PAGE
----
Guitarist Tom Verlaine, co-founder of Television, dies at 73 | Entertainment

NEW YORK (AP) – Tom Wehrlein, guitarist and founder of the protopunk band Television, influenced many bands when he played for the Ramones, Patti Smith and Talking Heads at CBGB’s in downtown New York. . He was 73 years old.

He died Saturday in New York surrounded by close friends after a brief illness, said Cara Hutchison of the Lede Company, a public relations firm.

“Tom Verlaine has moved on to what his guitar playing has always been about. He was the best rock and roll guitarist of all time and could dance from outer space to garage rock like Hendrix. It takes a special kind of greatness,” Mike Scott of The Waterboys tweeted.

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Although TV never became a commercial success, Verlaine’s incredibly inventive playing as part of the band’s two-guitar attack influenced many musicians. Television released their debut album, Marquee Moon, in 1977, which included the 11-minute title track and “Elevation,” and their sophomore single, “Adventure,” a year later.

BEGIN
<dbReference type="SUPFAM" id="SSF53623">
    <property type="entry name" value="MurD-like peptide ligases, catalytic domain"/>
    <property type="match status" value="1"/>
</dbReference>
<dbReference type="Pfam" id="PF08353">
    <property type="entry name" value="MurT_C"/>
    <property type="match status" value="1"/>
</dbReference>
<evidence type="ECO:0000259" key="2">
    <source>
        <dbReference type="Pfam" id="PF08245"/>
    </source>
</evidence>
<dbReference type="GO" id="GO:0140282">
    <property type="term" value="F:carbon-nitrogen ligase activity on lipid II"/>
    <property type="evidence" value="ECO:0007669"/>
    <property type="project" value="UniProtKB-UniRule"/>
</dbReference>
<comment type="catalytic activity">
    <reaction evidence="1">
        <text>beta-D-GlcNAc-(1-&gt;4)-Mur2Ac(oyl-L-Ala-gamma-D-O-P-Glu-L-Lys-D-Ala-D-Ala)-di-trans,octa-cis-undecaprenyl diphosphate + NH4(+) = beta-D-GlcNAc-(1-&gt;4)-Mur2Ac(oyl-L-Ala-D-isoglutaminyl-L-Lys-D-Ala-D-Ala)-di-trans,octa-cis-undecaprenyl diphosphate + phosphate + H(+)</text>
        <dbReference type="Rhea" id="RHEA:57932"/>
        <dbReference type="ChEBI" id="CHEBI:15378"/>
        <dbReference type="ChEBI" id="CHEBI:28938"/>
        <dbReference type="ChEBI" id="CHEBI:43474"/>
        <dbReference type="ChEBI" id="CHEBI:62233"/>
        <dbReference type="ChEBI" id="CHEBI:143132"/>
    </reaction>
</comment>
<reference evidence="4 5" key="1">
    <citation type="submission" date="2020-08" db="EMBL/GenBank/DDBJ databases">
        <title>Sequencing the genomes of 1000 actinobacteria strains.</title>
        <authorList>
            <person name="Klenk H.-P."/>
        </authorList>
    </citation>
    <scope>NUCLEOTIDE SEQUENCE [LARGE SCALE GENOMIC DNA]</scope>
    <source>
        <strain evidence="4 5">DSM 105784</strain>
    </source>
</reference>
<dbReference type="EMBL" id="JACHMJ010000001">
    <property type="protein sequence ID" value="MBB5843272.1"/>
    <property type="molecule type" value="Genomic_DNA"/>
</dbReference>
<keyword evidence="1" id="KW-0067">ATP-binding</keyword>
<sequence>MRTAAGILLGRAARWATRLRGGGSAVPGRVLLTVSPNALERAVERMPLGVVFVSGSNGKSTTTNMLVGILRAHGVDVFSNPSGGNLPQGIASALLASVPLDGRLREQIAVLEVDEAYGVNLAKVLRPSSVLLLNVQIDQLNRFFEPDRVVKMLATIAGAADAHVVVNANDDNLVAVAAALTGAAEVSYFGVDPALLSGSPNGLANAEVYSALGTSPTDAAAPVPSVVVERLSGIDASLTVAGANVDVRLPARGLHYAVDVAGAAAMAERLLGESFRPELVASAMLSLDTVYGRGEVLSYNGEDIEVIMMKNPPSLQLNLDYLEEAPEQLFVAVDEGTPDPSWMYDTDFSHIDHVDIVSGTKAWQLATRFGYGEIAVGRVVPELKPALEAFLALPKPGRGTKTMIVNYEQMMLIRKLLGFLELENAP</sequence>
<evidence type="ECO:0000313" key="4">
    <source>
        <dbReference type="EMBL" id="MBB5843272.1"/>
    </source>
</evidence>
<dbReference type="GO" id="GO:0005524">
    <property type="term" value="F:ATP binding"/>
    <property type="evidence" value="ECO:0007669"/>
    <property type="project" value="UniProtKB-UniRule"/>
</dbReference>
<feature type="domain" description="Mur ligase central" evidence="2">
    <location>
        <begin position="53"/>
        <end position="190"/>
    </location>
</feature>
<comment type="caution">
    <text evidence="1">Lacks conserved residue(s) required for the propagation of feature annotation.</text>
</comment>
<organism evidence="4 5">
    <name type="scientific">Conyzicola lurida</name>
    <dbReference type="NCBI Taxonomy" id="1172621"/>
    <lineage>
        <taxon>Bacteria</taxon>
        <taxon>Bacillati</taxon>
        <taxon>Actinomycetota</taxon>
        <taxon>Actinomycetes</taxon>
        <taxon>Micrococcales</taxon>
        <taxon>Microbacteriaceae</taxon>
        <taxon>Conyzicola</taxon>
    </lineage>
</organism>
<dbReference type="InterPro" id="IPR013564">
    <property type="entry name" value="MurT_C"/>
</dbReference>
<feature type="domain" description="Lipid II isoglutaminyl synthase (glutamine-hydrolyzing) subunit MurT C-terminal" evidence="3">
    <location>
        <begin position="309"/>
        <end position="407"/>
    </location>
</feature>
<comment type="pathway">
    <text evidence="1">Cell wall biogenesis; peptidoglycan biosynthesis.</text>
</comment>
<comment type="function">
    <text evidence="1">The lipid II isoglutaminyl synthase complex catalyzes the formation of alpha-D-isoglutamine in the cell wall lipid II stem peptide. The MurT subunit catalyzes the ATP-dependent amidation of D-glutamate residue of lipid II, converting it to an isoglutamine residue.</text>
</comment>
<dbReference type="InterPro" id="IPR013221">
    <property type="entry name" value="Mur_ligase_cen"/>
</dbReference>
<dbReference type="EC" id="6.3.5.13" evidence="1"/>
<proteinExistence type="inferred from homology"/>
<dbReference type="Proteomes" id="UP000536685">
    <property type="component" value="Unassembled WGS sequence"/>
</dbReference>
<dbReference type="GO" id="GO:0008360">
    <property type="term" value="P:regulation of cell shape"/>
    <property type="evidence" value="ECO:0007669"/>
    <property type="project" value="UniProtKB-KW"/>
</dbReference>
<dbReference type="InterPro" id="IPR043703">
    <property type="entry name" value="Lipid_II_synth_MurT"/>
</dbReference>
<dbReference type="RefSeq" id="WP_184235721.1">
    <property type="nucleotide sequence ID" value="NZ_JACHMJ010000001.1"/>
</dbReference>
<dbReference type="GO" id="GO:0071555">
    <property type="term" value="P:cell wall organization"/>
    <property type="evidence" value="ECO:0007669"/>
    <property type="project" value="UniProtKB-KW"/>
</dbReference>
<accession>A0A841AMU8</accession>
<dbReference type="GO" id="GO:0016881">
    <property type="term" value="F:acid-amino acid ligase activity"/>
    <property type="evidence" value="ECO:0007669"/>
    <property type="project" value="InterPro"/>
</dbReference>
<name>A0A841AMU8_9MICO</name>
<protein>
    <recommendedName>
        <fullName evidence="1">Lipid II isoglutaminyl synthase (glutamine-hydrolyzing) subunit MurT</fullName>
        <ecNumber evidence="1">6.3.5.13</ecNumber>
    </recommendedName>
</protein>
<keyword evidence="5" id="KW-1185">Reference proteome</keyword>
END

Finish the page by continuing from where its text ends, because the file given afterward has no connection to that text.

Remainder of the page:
“‘Marky Moon’ has since become the holy grail of independent rock. It was a clear influence on artists like Pavement, Sonic Youth, The Strokes and Jeff Buckley,” Billboard magazine wrote in 2003.

Growing tensions between Verlaine and fellow guitarist Richard Lloyd led to the dissolution of Television’s second album, Adventure. The band would reunite for a 1992 album and occasional live shows for Capitol Records.

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Television founder Richard Hell wrote in his autobiography: “We wanted to take everything further away from the showbiz theatrics of the glitzy bands and the bluesyness and boogie. ” “We wanted to be tough, tough and ragged like the world.”

Verlaine has released eight solo albums, the most commercially successful of which was the 1981 sophomore solo album Dreamtime, which peaked at #177 on the Billboard album chart. He often served as accompanist for former paramour Patti Smith.

Online tributes included Suzanne Hoffs and Billy Idol, who said Verlaine made music that influenced the US and UK punk scene. Smith posted a photo of the two together on Instagram, sharing the tribute: “Goodbye Tom, on Omega.”

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He was born Tom Miller – later adopted the surname of 19th-century French poet Paul-Marie Verlaine after meeting Richard Meyers, born in Delaware prep school. They were tall, thin, sardonic children who dropped out of school and went to the East Village, where they worked in bookstores and wrote poems together.

“He stood out for his angular lyricism and lyrical edge, his sly wit and ability to sway every chord to genuine emotion,” his publicist said in a statement. “His vision and imagination will be missed.”

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